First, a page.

A sweeeeet read!
Olivia McAfee knows what it feels like to start over. Her picture-perfect life—living in Boston, married to a brilliant cardiothoracic surgeon, raising a beautiful son, Asher—was upended when her husband revealed a darker side. She never imagined she would end up back in her sleepy New Hampshire hometown, living in the house she grew up in, and taking over her father’s beekeeping business.
Lily Campanello is familiar with do-overs, too. When she and her mom relocate to Adams, New Hampshire, for her final year of high school, they both hope it will be a fresh start.
And for just a short while, these new beginnings are exactly what Olivia and Lily need. Their paths cross when Asher falls for the new girl in school, and Lily can’t help but fall for him, too. With Ash, she feels happy for the first time. Yet at times, she wonders if she can she trust him completely . . .
Then one day, Olivia receives a phone call: Lily is dead, and Asher is being questioned by the police. Olivia is adamant that her son is innocent. But she would be lying if she didn’t acknowledge the flashes of his father’s temper in him, and as the case against him unfolds, she realizes he’s hidden more than he’s shared with her.
Mad Honey is a riveting novel of suspense, an unforgettable love story, and a moving and powerful exploration of the secrets we keep and the risks we take in order to become ourselves.
So you think you know yourself, huh? This book will shake up your self-perceptions.
If you think collaborative writing leads to literary chaos and confusion, this collaboration by Jodi Picoult and Jennifer Finlay Boylan will change your thinking. These two writers worked together for a couple of years, consolidating, blending and melding their two personas. The result is a book that seamlessly weaves the work of creative and different writers into one. Readers will be hard-pressed to see where the writer switches take place. The switches are smooth and even, with no noticeable change in quality or style.
Who are you?
The story develops slowly. In fact, it edges toward boredom a few dozen pages in. Pressing on, the two writers shock the reader with a jarring and totally unexpected revelation. And the story soars into clouds of self-awareness, self-examination and self-perception. The writers push readers into self-analysis without penalizing their story. Readers won’t notice the two writers poking them in the chest making them look at themselves and the lenses they use to look at other people. Each of us believes our perceptions of minority groups as justified and correct. We see ourselves as being fair-minded viewing people as they should be seen. None of us sees ourselves as having myopic vision of society.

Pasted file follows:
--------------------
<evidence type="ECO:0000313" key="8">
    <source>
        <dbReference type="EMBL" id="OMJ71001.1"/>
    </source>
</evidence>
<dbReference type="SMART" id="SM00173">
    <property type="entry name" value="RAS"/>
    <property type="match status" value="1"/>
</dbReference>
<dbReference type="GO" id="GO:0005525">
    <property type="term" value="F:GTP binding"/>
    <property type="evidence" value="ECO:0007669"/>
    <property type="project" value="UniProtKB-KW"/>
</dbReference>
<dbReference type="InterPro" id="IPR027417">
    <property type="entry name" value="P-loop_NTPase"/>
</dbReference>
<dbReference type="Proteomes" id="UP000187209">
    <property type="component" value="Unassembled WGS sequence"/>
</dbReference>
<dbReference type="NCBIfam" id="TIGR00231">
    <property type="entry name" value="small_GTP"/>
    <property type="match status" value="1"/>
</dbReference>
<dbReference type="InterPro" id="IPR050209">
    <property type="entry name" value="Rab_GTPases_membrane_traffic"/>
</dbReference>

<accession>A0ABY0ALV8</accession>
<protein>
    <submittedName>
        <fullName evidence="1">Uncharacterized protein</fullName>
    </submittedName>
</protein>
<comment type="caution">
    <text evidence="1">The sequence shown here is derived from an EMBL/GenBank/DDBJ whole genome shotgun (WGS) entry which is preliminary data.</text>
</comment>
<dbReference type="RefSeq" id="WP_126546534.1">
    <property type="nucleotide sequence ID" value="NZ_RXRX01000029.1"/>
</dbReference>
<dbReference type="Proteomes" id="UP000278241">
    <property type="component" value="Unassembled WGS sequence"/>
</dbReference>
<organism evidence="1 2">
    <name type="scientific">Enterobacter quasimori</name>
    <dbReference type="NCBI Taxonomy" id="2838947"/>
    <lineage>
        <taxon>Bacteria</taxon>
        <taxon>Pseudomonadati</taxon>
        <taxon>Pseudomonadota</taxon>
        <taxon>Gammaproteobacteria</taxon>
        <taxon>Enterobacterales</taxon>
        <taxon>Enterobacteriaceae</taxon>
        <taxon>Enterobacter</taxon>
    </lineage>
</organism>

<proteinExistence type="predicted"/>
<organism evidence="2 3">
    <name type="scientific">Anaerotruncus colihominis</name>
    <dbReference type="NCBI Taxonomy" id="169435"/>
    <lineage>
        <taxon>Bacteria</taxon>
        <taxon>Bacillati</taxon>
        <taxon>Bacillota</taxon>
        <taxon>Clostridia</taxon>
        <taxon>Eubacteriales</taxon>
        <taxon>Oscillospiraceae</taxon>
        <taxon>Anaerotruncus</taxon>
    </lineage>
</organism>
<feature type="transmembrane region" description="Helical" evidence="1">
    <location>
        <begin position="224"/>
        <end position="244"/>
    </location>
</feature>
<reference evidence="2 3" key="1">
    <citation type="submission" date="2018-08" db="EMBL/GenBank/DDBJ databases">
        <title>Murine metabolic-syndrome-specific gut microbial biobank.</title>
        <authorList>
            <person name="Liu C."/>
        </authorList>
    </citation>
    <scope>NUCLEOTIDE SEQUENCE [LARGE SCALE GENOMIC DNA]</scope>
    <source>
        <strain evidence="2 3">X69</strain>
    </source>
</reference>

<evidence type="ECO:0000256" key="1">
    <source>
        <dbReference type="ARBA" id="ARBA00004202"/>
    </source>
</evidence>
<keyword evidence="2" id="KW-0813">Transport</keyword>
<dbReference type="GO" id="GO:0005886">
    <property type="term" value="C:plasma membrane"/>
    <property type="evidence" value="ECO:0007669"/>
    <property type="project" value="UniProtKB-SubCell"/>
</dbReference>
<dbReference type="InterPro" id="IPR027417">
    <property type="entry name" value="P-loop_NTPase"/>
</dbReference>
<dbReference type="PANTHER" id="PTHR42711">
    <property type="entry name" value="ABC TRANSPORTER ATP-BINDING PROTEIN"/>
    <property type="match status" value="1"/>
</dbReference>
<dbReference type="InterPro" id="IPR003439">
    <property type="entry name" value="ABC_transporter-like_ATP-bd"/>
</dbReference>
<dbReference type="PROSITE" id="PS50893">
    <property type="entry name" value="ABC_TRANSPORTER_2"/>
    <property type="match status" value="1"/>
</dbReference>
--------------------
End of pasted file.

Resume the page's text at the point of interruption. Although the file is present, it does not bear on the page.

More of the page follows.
Mad Honey subtly pricks every reader’s conscience. What is your view of minorities? What do you think minorities feel about themselves? What do they feel about their integration into general society? About themselves? Deeper and deeper, Picoult and Boylan probe, prodding readers into greater self-evaluation.
Then, the writers introduce a plot twist that ticks away suspensefully, like a time bomb clicking down to its climactic detonation. This is where P & B may be criticized as going too far, straying from staying on point, on plot, on storyline.
P & B may have idealistic and lofty goals: might readers re-evaluate their thinking in regard to minorities? Can they consider more inclusion, more empathy and greater acceptance of people who are outside the ‘norm?’ P & B’s ‘norm‘ has a much broader spectrum. However, their message may edge toward the tedious as they push too far, too long. It detracts from the story.
Stick to the story
The story detours with side trips into information about honey bees who sporadically buzz in and out of the story. Why? For what purpose? Perhaps P & B’s goals are stinging barbs aimed at pricking readers into considering new ways to consider minorities? Perhaps the stings of the bees are intended to make readers more introspective and more empathetic about minorities but the bee flights last too long?
An outstanding ‘read’ that will have you thinking about your social views.